Influence of estrogen on individual exercise motivation and bone protection in ovariectomized rats


  • S.T. Müller
  • A.M. Keiler
  • K. Kräker
  • O. Zierau
  • R. Bernhardt


  • Laboratory Animals


  • Lab Anim 52 (5): 479-489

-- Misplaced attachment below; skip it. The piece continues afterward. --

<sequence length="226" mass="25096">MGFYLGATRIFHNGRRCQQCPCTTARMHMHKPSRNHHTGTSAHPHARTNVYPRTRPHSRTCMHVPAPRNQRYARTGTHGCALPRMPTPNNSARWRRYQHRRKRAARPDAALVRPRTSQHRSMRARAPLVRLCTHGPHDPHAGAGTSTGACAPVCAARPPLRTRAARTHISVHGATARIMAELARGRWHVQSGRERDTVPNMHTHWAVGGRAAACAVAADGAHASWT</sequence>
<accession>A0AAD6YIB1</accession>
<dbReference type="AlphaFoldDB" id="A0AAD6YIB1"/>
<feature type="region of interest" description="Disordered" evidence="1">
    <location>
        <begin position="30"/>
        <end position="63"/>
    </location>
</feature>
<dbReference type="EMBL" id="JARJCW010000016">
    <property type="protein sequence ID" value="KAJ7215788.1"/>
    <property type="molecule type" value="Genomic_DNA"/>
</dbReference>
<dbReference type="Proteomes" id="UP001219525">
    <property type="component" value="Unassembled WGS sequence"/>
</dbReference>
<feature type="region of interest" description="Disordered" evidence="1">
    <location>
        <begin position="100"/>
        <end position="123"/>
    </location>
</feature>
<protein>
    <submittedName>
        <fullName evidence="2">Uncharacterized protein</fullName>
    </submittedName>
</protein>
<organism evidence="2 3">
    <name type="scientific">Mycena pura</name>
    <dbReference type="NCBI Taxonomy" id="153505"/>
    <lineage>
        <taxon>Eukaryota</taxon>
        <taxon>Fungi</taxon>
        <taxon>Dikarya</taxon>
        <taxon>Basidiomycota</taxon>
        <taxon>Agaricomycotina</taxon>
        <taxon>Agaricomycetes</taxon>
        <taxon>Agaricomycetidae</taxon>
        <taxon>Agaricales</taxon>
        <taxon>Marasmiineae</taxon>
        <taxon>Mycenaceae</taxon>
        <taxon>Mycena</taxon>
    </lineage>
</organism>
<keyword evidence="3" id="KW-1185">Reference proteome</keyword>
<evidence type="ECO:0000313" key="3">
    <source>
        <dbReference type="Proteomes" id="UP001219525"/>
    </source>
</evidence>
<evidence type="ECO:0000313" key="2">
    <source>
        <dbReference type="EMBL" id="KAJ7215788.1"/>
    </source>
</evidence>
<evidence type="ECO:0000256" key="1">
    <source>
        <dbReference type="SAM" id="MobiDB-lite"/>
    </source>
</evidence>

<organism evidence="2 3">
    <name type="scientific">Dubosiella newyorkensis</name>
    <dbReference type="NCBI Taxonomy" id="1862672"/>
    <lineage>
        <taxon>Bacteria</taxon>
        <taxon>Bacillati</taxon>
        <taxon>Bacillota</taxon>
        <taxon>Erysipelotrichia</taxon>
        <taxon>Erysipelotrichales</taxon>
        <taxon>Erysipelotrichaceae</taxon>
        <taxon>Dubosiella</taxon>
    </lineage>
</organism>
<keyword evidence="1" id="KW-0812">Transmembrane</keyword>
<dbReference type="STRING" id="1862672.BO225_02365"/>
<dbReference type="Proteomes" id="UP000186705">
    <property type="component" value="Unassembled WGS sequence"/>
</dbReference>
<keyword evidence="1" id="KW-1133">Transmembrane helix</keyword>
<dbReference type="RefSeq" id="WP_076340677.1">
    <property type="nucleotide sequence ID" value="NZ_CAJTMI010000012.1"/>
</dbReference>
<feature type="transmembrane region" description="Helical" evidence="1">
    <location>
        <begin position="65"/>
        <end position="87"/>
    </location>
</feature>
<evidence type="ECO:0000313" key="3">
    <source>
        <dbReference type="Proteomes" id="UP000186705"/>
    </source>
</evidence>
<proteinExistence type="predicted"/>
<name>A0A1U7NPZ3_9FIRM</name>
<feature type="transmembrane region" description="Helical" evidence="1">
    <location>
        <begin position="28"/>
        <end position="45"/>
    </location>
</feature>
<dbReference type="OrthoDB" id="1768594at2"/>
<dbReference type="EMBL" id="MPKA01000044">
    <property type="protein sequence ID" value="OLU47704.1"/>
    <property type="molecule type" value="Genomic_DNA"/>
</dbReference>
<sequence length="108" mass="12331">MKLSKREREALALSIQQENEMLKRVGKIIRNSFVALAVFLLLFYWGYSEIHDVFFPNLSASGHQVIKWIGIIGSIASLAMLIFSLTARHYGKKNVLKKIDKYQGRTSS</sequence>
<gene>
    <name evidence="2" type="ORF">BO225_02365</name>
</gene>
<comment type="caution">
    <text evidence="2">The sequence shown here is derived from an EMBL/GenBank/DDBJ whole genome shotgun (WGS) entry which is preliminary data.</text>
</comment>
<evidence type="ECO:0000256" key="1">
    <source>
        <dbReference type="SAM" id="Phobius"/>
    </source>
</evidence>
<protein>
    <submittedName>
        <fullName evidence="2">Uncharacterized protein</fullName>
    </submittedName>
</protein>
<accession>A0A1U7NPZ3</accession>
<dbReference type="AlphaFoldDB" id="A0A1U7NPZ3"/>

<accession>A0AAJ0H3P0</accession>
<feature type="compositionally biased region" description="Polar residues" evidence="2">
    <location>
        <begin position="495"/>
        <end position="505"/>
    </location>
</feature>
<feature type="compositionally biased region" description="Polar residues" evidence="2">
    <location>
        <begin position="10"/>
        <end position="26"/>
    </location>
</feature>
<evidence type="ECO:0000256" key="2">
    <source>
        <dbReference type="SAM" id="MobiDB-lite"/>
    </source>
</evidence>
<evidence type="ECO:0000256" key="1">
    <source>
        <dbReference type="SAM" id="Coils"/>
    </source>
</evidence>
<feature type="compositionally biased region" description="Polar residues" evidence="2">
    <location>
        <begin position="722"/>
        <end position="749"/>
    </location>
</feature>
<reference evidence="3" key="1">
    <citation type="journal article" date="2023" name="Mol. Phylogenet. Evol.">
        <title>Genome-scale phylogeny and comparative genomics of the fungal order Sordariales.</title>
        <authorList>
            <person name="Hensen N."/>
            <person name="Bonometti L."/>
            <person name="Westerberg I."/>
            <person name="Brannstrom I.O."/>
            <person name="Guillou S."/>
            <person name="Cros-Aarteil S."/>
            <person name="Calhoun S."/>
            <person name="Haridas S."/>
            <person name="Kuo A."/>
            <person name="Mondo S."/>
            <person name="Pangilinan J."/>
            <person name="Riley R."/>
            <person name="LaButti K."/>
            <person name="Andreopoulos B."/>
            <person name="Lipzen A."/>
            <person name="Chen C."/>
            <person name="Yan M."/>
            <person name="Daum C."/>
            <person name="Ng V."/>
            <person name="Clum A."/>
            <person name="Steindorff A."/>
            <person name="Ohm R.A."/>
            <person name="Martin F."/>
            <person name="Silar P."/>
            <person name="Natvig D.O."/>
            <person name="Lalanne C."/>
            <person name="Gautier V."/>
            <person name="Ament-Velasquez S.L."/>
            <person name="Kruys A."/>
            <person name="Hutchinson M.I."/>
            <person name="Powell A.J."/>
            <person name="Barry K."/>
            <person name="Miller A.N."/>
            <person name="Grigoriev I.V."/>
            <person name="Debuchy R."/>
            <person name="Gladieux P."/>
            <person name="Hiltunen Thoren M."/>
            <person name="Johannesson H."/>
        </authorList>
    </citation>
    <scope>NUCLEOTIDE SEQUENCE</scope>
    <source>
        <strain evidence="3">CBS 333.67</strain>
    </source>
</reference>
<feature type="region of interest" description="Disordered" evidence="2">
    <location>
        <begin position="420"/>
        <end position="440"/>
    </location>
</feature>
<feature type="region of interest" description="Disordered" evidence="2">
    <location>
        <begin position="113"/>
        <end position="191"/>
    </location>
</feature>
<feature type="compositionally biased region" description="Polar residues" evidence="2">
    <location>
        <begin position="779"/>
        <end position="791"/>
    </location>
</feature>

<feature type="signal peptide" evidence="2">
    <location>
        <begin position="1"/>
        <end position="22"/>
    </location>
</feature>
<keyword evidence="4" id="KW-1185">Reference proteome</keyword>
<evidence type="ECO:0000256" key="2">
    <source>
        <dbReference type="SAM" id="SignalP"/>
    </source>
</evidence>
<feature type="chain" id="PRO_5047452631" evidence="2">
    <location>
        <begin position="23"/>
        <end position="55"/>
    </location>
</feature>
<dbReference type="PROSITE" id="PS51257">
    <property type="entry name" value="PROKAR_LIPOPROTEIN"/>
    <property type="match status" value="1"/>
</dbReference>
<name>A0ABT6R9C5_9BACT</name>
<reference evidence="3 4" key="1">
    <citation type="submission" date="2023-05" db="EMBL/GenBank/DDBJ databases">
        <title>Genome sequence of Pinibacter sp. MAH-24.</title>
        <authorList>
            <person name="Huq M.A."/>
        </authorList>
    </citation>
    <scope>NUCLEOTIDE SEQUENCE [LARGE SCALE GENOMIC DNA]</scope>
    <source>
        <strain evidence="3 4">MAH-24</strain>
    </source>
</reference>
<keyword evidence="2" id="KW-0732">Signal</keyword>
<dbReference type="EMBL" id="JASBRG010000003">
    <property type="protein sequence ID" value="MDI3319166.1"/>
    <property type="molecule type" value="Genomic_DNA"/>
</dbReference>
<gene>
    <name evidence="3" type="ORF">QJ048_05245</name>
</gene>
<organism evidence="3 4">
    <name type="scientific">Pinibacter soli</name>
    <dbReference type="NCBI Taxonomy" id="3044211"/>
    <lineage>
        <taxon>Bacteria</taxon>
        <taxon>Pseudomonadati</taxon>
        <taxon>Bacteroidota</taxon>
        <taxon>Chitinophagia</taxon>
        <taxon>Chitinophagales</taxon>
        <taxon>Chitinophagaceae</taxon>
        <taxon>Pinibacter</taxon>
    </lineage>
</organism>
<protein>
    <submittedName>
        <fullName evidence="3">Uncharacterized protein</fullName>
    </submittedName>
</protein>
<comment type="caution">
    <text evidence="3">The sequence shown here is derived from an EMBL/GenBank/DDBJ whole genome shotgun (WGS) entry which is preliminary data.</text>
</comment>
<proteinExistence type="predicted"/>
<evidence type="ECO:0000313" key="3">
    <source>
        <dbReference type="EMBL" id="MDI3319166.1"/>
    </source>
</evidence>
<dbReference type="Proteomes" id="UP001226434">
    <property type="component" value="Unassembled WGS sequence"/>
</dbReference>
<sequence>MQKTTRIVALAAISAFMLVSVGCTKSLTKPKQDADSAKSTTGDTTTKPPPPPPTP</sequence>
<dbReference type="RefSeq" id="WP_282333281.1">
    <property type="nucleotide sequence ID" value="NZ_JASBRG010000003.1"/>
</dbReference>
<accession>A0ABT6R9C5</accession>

• Bone protection and metabolism are directly linked to estrogen levels, but exercise is also considered to have bone protective effects. Reduced estrogen levels lead to a variety of disorders, for example, bone loss and reduced movement drive. The objective of this study was to investigate the effects of estrogen on individual voluntary exercise motivation and bone protection. We investigated sham operated, ovariectomized, and ovariectomized with estrogen supplemented Wistar rats (20 weeks old) either with or without access to exercise wheels. We selected an experimental approach where we could monitor the individual exercise of group-housed rats with ad libitum access to a running wheel with the help of a subcutaneous chip. In vivo and ex vivo microcomputed tomography analyses of the tibia were performed at two-week intervals from week 0 to week 6. Furthermore, tibial trabecular structure was evaluated based on histomorphometric analyses. We observed a significant bone protective effect of E2. For exercise performance, a substantially high intra-group variability was observed, especially in the E2 group. We presume that dominant behavior occurs within the group-housed rats resulting in a hierarchical access to the running wheel and a high variability of distance run. Exercise did not prevent ovariectomy-induced bone loss. However, lack of estrogen within the ovariectomized rats led to a drastically reduced activity prevented by estrogen supplementation. Our findings are important for future studies working with group-housed rats and exercise. The reason for the high intra-group variability in exercise needs to be investigated in future studies.